Monday, May 18, 2015
In the last few days Michael has been preparing himself for his bike tour to Thunder Bay. The first part of his route is through an area where there are very few people, no accommodations and likely no Internet connection:
"Because today is a national holiday in Canada I have to search for breakfast as many places closed. When I find myself in a coffee and fast food place I quickly start having a good time. There is a group of older men who are all telling some interesting stories. There is a very relaxed atmosphere and everybody is involved in the joy of it all. People are very friendly with each other. At a table in the corner one man is being served burnt toast. I already thought I smelled something. Right away the men comment to the waitress: "What are you serving your clients now?" “He wants it like this,” she says, "He's been having burnt toast like this for years, anything else puts him in a bad mood.” The men have more comments and there is a lot of laughter.
Today, I though I would bike part of the HUB trail. This is a beautiful trail according to Darell and the Natives who I met last Saturday and they told me I would see wildlife guaranteed.
I ask a cyclist for directions; I follow his instructions and after five minutes I find myself on the trail. There are people walking, running and cycling and and it's reasonably busy. I notice some trees that have been chewed at by beavers very recently. The beavers are very active it looks like.
Before I know it, I'm back in town but the trail seems to continue. When I end up downtown Sault Ste. Marie and I'm not sure I'm on the right track. I decide to ask a man for directions. He knows about the trails but there are several parts to it so he is not sure but he does tell me he is an avid cyclist! He advises me to go to Garden River which is a First Nations reserve and very beautiful.
Suddenly there is Darrell with his bike. "Hey Michael,” he says. "Hey Darrell, I was just talking about you and the HUB trail that you mentioned". He knows exactly how I can get back to it. He was just out for a bike ride and is on his way home for lunch. Darrell and I just seem to click and he tells me about some other things concerning the Ojibway and my trip to Wawa. He tells me he used to sail on a ship on Lake Superior, which is an immense and deep lake. Because of the cold winter, he says, I have to take into account that it could freeze in the park (Lake Superior Provincial Park on the way to Wawa) and snow has been forecast for Thunder Bay. Okay, I think I've really had quite enough of snow. After a while I say goodbye to Darrell but I am convinced that I will meet him again; which is more of a feeling then it a logical thought.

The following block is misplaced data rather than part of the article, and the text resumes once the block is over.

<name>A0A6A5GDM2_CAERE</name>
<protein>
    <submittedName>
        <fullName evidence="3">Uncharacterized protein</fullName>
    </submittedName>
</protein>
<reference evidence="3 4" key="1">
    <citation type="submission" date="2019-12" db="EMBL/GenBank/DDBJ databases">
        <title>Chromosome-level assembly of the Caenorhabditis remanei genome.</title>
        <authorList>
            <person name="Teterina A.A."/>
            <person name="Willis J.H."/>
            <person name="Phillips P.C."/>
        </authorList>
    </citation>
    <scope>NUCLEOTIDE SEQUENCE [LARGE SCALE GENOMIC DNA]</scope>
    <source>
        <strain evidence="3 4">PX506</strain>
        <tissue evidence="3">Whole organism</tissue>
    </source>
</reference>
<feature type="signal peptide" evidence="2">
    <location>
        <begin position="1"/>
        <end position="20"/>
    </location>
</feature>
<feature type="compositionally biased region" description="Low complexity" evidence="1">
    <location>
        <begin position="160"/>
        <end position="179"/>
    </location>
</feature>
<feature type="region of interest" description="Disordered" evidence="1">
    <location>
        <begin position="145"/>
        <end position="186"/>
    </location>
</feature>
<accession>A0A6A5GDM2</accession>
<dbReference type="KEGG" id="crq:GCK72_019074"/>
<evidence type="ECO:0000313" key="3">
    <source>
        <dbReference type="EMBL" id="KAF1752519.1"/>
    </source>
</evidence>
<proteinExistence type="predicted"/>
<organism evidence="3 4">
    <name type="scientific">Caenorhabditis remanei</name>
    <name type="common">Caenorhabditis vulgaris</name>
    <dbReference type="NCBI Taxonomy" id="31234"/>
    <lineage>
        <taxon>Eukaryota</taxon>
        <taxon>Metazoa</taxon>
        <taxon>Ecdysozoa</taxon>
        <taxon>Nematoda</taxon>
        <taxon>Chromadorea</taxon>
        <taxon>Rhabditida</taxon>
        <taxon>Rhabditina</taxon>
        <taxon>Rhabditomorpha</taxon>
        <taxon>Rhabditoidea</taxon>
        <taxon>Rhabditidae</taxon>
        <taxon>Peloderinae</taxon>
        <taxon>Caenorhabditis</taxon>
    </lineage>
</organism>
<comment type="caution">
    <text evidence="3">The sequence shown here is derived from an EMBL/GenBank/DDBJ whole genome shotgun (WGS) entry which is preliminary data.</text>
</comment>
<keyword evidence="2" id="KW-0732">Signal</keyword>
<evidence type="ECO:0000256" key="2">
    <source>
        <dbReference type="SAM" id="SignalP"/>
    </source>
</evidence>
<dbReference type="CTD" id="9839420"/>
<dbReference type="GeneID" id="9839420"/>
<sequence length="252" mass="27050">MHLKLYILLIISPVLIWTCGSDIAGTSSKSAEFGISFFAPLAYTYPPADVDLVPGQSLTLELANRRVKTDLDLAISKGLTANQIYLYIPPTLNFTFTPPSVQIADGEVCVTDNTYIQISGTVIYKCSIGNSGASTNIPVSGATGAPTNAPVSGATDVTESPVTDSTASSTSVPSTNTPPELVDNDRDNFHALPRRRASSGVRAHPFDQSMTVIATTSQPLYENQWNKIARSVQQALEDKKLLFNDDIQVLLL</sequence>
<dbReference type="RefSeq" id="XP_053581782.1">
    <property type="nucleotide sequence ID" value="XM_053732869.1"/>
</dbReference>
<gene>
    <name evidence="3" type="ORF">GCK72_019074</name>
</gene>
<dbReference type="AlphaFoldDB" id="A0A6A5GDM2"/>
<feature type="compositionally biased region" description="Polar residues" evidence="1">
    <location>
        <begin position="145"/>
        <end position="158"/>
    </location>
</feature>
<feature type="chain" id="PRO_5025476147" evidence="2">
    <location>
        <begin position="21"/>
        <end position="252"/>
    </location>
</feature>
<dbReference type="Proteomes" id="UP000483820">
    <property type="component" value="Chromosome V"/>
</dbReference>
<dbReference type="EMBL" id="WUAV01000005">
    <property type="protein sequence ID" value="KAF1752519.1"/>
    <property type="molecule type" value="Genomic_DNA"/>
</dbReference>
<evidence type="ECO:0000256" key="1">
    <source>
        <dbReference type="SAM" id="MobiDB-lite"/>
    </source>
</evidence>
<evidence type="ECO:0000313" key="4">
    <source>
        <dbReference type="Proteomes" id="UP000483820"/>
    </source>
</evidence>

After ten minutes I find the park with the trails and I go down to one particular trail. There's almost no one there. A couple is startled by my sudden appearance, thinking I was a bear. Last week there were bears here, apparantly. The couple ask me what I'm doing here etc. and end up having their picture taken with me. As I keep going the path gets narrow and muddy. Although I don’t spot any bear tracks, I am on alert. At one point the path becomes so rough with rocks and tree roots that I have to walk through the mud. Toward the end there is even a tree down across the path; it is very beautiful though.
When I leave the park I go back downtown to eat a sandwich at Tim Hortons. There are all kinds of motorcyclists there who look kind of rough. It's funny: I park my bike right next to a row of Harleys. After I finish my lunch I bike along the water back to my motel. On my way back, I see a big moose statue which was erected in memory of four men who lost their lives in Lake Superior Provincial Park in January 2013.
As I stand beside the life-size moose statue I am amazed to see how big these animals can be. The males like to chase after pedestrians and cyclists in the spring, I have been told more than once. Those are mostly the exceptions and I'm not worried about it.
I bike over to Garden River which is about 10 km down the road from my motel. The weather is beautiful and so are the surroundings. I bike through the entire reserve and people wave at me here and there. It all looks tidy and beautiful. I decide at Darrell's recommendation to have lunch at Big Arrow. It is a gas station with a small shop and a small restaurant. I order the Grandfather Burger. It is an enormous burger with French fries. It is even bigger than the one I had in prince Edward County a couple of weeks ago. I think I just had dinner instead of lunch...
I chat a bit with some Native people and then I return to my motel. I have to prepare for my trip for the coming days. I think I may not have access to the Internet for 3 to 5 days. So my stories will have to come later but I will still write them. The last couple of days I've been hearing about Terry Fox and how he collapsed on the hills that I am faced with in the next few days.
I also thought that the hills would become easier once I pass Wawa, but this apparantly is not so. All the way to Thunder Bay I can expect a constant climb and descent for about 700 kms. Not many people take this on. I trust that I'll get through it, but it will be tough..."
Translation by Sytske van der Veen